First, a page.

But where Okafor has, more or less, looked like the player many expected — dominant in the post, enough passing where you can envision running an offense around him, inconsistent on the defensive glass, and struggling as a team defender — Porzingis has far-exceeded expectations. He’s turned weaknesses (rebounding) into legitimate strengths, and competed physically at 20 years old in a manner that almost nobody expected.
It’s still very early in the careers for both Porzingis and Okafor, and the Sixers’ big man still has plenty of time to correct his weaknesses. But the Latvian center is already correcting some of his own weaknesses, which makes it almost impossible not to ask what-if.
But all of this — the luck necessary to win the lottery, the thought, even if early, of potentially missing on a high draft pick — just goes to show how fraught with uncertainty this style of rebuild is. Certainty has never been the reasoning behind the strategy, and anybody selling certainty was guilty of false advertisement.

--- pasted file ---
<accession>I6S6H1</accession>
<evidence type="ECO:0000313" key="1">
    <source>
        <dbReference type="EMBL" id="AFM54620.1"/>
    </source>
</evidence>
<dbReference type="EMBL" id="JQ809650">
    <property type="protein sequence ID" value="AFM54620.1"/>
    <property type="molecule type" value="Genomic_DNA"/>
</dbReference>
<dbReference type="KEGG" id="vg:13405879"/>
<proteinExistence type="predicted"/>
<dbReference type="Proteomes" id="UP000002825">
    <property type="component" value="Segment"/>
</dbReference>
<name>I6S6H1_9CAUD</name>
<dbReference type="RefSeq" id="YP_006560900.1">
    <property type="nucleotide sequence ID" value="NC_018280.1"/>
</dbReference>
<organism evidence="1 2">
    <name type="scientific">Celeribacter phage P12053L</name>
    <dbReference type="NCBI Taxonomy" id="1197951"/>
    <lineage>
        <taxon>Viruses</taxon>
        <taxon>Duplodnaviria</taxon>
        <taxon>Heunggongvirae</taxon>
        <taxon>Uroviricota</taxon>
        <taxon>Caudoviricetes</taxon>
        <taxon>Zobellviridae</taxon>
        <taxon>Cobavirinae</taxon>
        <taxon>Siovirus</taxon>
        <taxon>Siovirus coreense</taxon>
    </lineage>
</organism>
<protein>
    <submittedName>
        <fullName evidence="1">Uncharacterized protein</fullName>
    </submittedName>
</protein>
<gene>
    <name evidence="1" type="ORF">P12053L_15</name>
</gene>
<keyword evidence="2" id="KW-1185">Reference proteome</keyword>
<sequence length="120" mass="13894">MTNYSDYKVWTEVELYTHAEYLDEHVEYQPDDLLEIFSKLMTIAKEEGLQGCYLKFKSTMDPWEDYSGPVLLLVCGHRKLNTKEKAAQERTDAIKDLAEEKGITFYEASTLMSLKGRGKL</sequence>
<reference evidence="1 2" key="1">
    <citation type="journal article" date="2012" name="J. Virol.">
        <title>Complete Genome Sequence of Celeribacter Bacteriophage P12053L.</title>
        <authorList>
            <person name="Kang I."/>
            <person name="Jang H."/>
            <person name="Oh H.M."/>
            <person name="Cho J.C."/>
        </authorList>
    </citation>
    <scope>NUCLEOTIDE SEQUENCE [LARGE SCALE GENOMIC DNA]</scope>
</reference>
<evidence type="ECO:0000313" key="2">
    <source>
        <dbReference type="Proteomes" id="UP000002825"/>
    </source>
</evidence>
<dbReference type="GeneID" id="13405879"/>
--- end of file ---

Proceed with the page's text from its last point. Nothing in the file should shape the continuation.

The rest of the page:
In order to buy into the plan at the beginning, you had to make peace with the uncertainty that came along with it.
All that the Sixers plan provides is the highest likelihood of finding a superstar in a sea of uncertain paths. The Sixers are still well-positioned to capitalize on luck, with as many ping pong balls as possible and a collection of highly-talented “if’s”.
How much is having a dominant player necessary? How scared of uncertainty are you? How much uncertainty, and losses, are you willing to live through in order to chase that superstar?
For many Sixers fans, those core beliefs have never been tested as much as they are now.